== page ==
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A Mother’s Treasure

A few days ago I visited my stepmother, who is in a rehab facility recuperating from a fall. She asked me to go to her home and retrieve some valuables she had hidden in a secret place.

I couldn’t imagine what she would have hidden away, and I certainly didn’t expect to find much. There was a key to a lock box in a little coin purse, her social security card, some insurance cards . . . and then I saw this vaguely familiar, crudely fashioned piece of pottery. I turned it over and saw my name scrawled on the bottom. I finally recognized it as the end result of an art project I did at school when I was about 8 years old. It had somehow survived 57 years of living with two boys at home, five major moves and a couple of downsizings.

I guess a Mother’s love can best be defined by the things she can’t throw away. If you check your Mom’s attic, you’ll probably find every paper lace Mother’s Day card, hand-made doily Valentine, cardboard Santa, camp project, clay pot, finger painting and every card and letter you ever sent her. Mothers are like that, and I think that’s why they hold such a special place in our hearts.

By now I hope my Mother has forgotten about all the rusted out vehicles in various states of disrepair that I parked in her yard along with that two-ton lathe that no one could move, the loud Elvis music, my whining about homework and household chores, etc. etc. etc. As Mark Twain said, “My Mother had a great deal of trouble with me, but I think she enjoyed it.” I certainly hope that’s the case.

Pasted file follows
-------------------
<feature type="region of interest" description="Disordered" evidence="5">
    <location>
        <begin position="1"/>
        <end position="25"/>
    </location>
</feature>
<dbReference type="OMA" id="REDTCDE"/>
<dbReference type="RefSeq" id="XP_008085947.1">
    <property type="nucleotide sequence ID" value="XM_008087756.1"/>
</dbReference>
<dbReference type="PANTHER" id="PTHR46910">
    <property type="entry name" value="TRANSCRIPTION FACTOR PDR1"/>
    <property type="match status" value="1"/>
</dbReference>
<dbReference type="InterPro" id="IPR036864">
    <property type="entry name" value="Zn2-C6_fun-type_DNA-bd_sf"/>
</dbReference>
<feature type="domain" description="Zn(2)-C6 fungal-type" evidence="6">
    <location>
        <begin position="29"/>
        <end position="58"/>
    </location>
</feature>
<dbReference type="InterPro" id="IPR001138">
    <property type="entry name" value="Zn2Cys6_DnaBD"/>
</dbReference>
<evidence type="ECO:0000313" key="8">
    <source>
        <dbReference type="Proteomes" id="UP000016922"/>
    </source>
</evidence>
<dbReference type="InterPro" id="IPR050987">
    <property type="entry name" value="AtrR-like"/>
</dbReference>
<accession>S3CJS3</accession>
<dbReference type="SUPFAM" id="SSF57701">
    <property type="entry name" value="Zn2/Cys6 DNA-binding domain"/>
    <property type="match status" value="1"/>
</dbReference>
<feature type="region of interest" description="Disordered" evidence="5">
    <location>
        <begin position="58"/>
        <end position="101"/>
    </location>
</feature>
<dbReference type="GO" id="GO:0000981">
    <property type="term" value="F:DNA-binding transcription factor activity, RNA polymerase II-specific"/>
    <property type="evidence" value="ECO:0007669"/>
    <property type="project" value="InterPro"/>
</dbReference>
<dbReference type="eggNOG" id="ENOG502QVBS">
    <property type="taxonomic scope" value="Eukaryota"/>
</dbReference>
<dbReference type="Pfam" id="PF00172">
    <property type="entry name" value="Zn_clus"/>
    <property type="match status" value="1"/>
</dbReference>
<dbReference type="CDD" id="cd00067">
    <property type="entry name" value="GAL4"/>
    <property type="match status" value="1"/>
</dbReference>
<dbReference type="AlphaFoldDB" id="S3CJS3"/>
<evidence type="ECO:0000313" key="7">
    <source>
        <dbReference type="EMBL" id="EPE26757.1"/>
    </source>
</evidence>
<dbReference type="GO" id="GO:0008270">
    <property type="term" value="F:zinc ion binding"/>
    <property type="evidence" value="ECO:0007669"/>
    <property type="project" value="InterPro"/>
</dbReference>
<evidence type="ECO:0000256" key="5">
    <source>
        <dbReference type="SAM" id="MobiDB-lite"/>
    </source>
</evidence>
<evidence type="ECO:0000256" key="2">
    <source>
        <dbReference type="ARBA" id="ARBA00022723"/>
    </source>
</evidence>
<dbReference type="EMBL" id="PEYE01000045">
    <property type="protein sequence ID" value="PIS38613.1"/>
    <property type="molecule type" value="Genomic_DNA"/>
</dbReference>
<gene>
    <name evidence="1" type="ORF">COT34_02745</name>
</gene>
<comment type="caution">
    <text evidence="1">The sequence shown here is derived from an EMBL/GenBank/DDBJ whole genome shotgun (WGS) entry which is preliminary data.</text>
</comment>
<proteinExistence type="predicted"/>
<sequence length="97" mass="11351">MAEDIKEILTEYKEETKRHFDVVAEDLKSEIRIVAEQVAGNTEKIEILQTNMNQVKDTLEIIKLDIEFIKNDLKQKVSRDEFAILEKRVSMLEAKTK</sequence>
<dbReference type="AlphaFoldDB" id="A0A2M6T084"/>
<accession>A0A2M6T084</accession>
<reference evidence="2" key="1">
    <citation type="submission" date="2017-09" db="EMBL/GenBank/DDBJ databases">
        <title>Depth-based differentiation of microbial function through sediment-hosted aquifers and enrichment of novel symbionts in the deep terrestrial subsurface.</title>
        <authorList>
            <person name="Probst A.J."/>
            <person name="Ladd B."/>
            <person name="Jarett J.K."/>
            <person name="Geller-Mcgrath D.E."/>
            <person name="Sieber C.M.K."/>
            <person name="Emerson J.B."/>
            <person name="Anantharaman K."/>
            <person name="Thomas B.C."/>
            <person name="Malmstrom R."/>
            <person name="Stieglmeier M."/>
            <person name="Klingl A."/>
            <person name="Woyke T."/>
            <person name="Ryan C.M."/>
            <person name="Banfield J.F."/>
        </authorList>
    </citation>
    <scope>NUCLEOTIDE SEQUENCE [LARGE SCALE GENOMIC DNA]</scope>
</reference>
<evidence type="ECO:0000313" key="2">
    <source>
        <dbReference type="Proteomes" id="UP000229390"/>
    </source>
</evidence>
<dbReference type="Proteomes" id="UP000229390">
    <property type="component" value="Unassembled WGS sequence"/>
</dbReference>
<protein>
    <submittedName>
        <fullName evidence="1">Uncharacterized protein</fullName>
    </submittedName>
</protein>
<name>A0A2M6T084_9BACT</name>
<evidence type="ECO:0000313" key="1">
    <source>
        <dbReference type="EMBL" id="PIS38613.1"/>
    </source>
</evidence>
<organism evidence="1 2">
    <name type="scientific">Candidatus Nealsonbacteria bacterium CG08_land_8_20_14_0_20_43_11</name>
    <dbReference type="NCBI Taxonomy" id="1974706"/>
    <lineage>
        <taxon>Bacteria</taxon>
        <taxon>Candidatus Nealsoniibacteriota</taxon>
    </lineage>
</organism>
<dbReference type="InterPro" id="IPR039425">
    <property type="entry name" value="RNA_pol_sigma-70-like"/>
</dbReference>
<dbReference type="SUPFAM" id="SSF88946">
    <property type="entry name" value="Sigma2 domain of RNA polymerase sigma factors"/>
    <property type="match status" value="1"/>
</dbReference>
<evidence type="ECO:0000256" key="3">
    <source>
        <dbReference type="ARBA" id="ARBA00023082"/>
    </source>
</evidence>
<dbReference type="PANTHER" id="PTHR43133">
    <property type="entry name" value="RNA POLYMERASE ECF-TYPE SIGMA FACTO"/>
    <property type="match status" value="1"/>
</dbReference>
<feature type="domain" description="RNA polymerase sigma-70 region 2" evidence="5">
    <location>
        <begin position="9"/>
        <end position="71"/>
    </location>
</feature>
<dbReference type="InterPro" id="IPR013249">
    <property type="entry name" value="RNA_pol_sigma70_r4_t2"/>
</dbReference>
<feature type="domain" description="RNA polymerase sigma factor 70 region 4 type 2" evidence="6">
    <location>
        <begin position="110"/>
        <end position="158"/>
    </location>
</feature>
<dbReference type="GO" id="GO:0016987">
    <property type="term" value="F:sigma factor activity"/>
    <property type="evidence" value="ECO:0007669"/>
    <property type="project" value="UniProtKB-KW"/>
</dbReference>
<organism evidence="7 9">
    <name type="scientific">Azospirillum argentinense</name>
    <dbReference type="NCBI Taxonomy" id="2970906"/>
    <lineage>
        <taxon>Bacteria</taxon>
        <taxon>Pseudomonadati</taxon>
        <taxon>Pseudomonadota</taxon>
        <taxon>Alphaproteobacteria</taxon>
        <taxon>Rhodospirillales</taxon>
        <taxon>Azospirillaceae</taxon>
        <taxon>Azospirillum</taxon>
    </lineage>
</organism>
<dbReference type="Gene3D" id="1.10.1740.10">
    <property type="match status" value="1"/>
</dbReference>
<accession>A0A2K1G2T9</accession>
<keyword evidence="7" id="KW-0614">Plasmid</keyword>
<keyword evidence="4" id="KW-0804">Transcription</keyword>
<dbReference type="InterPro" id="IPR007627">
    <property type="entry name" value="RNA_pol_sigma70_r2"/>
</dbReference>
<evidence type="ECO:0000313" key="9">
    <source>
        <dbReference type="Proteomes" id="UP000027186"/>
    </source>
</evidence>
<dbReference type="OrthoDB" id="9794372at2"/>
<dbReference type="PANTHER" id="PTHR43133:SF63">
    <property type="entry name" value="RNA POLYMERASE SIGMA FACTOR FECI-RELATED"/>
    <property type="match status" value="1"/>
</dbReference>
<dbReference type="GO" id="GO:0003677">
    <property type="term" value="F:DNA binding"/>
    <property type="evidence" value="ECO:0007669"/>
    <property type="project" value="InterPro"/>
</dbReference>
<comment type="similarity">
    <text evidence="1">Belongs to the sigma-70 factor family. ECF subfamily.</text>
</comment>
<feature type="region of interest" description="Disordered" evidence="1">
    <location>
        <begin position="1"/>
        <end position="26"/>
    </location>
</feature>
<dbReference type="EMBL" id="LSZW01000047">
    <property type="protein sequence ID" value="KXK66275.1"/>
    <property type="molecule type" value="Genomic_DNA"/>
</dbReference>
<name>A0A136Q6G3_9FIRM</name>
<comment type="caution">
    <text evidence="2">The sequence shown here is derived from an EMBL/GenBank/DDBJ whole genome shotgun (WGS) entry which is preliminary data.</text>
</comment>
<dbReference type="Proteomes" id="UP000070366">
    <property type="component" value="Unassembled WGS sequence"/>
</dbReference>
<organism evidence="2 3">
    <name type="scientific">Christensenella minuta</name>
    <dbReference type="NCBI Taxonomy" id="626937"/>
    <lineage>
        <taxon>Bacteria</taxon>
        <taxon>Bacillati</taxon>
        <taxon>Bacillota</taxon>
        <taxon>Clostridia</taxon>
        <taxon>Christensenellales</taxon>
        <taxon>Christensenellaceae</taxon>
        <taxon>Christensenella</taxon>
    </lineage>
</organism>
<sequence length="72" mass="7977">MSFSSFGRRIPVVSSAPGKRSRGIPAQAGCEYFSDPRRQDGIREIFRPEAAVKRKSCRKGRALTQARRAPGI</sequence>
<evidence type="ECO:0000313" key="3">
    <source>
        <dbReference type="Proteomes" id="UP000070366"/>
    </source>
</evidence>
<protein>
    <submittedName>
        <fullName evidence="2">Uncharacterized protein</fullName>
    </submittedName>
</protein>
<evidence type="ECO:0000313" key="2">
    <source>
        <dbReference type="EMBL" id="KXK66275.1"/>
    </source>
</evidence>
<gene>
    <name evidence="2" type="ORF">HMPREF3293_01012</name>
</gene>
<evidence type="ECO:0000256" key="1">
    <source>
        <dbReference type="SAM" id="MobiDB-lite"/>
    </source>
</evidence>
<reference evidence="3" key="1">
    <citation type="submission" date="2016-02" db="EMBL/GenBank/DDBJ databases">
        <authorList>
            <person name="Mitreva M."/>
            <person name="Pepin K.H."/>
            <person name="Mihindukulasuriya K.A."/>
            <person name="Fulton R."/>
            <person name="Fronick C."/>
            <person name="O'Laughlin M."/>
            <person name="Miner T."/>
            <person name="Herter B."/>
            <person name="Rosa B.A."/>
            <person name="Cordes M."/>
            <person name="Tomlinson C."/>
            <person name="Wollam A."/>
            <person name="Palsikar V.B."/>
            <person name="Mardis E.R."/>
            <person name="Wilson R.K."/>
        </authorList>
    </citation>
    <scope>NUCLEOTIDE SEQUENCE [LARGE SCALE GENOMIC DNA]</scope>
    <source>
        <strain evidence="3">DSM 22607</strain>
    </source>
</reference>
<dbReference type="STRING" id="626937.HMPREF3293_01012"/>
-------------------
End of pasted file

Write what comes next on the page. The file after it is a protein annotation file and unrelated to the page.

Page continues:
Even though there’s no way to adequately reward or repay our Mothers, we always try on Mother’s Day. If you find something in the Col. Littleton line that you think is right for your Mom, we’ll rush it out to you. She would probably like something personalized . . . whatever you decide, we’ll take special care of it for you.

 

Someone once said “A Mother is a person who seeing there are only four pieces of pie for five people, promptly announces she never did care much for pie.”  That pretty well sums it up.